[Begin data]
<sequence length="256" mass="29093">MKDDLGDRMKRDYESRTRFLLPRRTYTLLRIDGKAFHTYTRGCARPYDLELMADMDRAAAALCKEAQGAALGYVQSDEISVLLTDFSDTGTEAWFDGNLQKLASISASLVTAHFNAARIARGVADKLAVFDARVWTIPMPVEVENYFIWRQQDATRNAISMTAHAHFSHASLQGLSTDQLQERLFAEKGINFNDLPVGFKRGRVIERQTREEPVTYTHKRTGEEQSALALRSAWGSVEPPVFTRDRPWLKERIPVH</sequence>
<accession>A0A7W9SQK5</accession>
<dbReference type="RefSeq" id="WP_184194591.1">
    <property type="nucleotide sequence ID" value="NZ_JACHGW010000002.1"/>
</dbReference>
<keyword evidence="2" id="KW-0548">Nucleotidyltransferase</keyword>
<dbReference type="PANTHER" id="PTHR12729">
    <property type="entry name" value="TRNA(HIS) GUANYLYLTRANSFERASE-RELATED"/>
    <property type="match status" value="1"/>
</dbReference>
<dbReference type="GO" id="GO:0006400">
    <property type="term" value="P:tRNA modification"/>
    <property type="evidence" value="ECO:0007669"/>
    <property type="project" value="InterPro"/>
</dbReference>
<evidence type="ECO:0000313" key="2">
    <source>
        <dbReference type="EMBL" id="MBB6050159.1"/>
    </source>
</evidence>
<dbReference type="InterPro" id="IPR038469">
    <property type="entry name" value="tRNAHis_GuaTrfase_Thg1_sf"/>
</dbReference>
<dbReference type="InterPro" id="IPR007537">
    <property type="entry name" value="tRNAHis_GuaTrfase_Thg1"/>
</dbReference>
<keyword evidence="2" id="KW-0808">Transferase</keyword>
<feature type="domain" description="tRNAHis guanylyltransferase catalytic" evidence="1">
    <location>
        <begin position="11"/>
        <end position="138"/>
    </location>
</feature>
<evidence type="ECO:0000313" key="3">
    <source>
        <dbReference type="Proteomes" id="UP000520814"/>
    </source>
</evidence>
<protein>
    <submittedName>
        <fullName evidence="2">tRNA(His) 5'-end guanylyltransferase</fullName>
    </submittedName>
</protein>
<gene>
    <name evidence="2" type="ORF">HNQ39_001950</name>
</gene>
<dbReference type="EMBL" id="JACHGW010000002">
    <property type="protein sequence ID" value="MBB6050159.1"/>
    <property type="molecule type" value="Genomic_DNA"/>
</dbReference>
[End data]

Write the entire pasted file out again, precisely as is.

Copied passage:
<sequence length="256" mass="29093">MKDDLGDRMKRDYESRTRFLLPRRTYTLLRIDGKAFHTYTRGCARPYDLELMADMDRAAAALCKEAQGAALGYVQSDEISVLLTDFSDTGTEAWFDGNLQKLASISASLVTAHFNAARIARGVADKLAVFDARVWTIPMPVEVENYFIWRQQDATRNAISMTAHAHFSHASLQGLSTDQLQERLFAEKGINFNDLPVGFKRGRVIERQTREEPVTYTHKRTGEEQSALALRSAWGSVEPPVFTRDRPWLKERIPVH</sequence>
<accession>A0A7W9SQK5</accession>
<dbReference type="RefSeq" id="WP_184194591.1">
    <property type="nucleotide sequence ID" value="NZ_JACHGW010000002.1"/>
</dbReference>
<keyword evidence="2" id="KW-0548">Nucleotidyltransferase</keyword>
<dbReference type="PANTHER" id="PTHR12729">
    <property type="entry name" value="TRNA(HIS) GUANYLYLTRANSFERASE-RELATED"/>
    <property type="match status" value="1"/>
</dbReference>
<dbReference type="GO" id="GO:0006400">
    <property type="term" value="P:tRNA modification"/>
    <property type="evidence" value="ECO:0007669"/>
    <property type="project" value="InterPro"/>
</dbReference>
<evidence type="ECO:0000313" key="2">
    <source>
        <dbReference type="EMBL" id="MBB6050159.1"/>
    </source>
</evidence>
<dbReference type="InterPro" id="IPR038469">
    <property type="entry name" value="tRNAHis_GuaTrfase_Thg1_sf"/>
</dbReference>
<dbReference type="InterPro" id="IPR007537">
    <property type="entry name" value="tRNAHis_GuaTrfase_Thg1"/>
</dbReference>
<keyword evidence="2" id="KW-0808">Transferase</keyword>
<feature type="domain" description="tRNAHis guanylyltransferase catalytic" evidence="1">
    <location>
        <begin position="11"/>
        <end position="138"/>
    </location>
</feature>
<evidence type="ECO:0000313" key="3">
    <source>
        <dbReference type="Proteomes" id="UP000520814"/>
    </source>
</evidence>
<protein>
    <submittedName>
        <fullName evidence="2">tRNA(His) 5'-end guanylyltransferase</fullName>
    </submittedName>
</protein>
<gene>
    <name evidence="2" type="ORF">HNQ39_001950</name>
</gene>
<dbReference type="EMBL" id="JACHGW010000002">
    <property type="protein sequence ID" value="MBB6050159.1"/>
    <property type="molecule type" value="Genomic_DNA"/>
</dbReference>